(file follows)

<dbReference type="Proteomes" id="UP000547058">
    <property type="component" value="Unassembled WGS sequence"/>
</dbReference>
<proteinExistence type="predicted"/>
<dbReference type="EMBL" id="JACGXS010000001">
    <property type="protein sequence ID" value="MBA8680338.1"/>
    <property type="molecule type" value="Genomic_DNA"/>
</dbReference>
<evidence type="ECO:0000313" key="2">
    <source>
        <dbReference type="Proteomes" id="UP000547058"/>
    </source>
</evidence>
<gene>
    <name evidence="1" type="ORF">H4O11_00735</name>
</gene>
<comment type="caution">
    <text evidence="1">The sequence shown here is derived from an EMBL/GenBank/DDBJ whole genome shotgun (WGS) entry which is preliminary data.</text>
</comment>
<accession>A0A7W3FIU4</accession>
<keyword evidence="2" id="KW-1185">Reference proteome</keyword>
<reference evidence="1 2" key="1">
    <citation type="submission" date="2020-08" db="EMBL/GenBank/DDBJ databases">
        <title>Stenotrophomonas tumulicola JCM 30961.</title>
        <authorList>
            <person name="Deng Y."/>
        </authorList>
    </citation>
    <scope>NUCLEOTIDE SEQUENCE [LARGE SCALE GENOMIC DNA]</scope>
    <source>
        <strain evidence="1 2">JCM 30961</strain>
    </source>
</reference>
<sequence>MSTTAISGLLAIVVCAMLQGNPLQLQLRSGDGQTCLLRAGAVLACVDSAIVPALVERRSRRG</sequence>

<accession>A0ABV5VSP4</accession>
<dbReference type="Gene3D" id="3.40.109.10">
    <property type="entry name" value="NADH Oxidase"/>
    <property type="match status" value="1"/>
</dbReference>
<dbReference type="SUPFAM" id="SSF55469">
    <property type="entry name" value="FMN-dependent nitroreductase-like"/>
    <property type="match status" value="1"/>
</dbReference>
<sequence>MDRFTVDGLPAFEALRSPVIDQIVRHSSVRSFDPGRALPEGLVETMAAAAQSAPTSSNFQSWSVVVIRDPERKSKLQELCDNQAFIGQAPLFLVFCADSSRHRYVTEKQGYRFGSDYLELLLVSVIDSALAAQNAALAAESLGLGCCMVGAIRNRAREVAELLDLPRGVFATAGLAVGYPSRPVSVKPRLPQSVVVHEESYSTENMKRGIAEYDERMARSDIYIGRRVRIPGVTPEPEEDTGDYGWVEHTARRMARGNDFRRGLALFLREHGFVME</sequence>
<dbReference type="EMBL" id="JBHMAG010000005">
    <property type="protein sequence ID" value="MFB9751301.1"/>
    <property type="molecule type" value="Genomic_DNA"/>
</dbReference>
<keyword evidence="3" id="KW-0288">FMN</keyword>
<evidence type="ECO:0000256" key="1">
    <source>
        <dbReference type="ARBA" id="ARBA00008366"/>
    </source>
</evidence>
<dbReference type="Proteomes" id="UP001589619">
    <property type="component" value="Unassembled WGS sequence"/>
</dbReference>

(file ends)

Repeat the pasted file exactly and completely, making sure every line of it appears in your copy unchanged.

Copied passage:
<dbReference type="Proteomes" id="UP000547058">
    <property type="component" value="Unassembled WGS sequence"/>
</dbReference>
<proteinExistence type="predicted"/>
<dbReference type="EMBL" id="JACGXS010000001">
    <property type="protein sequence ID" value="MBA8680338.1"/>
    <property type="molecule type" value="Genomic_DNA"/>
</dbReference>
<evidence type="ECO:0000313" key="2">
    <source>
        <dbReference type="Proteomes" id="UP000547058"/>
    </source>
</evidence>
<gene>
    <name evidence="1" type="ORF">H4O11_00735</name>
</gene>
<comment type="caution">
    <text evidence="1">The sequence shown here is derived from an EMBL/GenBank/DDBJ whole genome shotgun (WGS) entry which is preliminary data.</text>
</comment>
<accession>A0A7W3FIU4</accession>
<keyword evidence="2" id="KW-1185">Reference proteome</keyword>
<reference evidence="1 2" key="1">
    <citation type="submission" date="2020-08" db="EMBL/GenBank/DDBJ databases">
        <title>Stenotrophomonas tumulicola JCM 30961.</title>
        <authorList>
            <person name="Deng Y."/>
        </authorList>
    </citation>
    <scope>NUCLEOTIDE SEQUENCE [LARGE SCALE GENOMIC DNA]</scope>
    <source>
        <strain evidence="1 2">JCM 30961</strain>
    </source>
</reference>
<sequence>MSTTAISGLLAIVVCAMLQGNPLQLQLRSGDGQTCLLRAGAVLACVDSAIVPALVERRSRRG</sequence>

<accession>A0ABV5VSP4</accession>
<dbReference type="Gene3D" id="3.40.109.10">
    <property type="entry name" value="NADH Oxidase"/>
    <property type="match status" value="1"/>
</dbReference>
<dbReference type="SUPFAM" id="SSF55469">
    <property type="entry name" value="FMN-dependent nitroreductase-like"/>
    <property type="match status" value="1"/>
</dbReference>
<sequence>MDRFTVDGLPAFEALRSPVIDQIVRHSSVRSFDPGRALPEGLVETMAAAAQSAPTSSNFQSWSVVVIRDPERKSKLQELCDNQAFIGQAPLFLVFCADSSRHRYVTEKQGYRFGSDYLELLLVSVIDSALAAQNAALAAESLGLGCCMVGAIRNRAREVAELLDLPRGVFATAGLAVGYPSRPVSVKPRLPQSVVVHEESYSTENMKRGIAEYDERMARSDIYIGRRVRIPGVTPEPEEDTGDYGWVEHTARRMARGNDFRRGLALFLREHGFVME</sequence>
<dbReference type="EMBL" id="JBHMAG010000005">
    <property type="protein sequence ID" value="MFB9751301.1"/>
    <property type="molecule type" value="Genomic_DNA"/>
</dbReference>
<keyword evidence="3" id="KW-0288">FMN</keyword>
<evidence type="ECO:0000256" key="1">
    <source>
        <dbReference type="ARBA" id="ARBA00008366"/>
    </source>
</evidence>
<dbReference type="Proteomes" id="UP001589619">
    <property type="component" value="Unassembled WGS sequence"/>
</dbReference>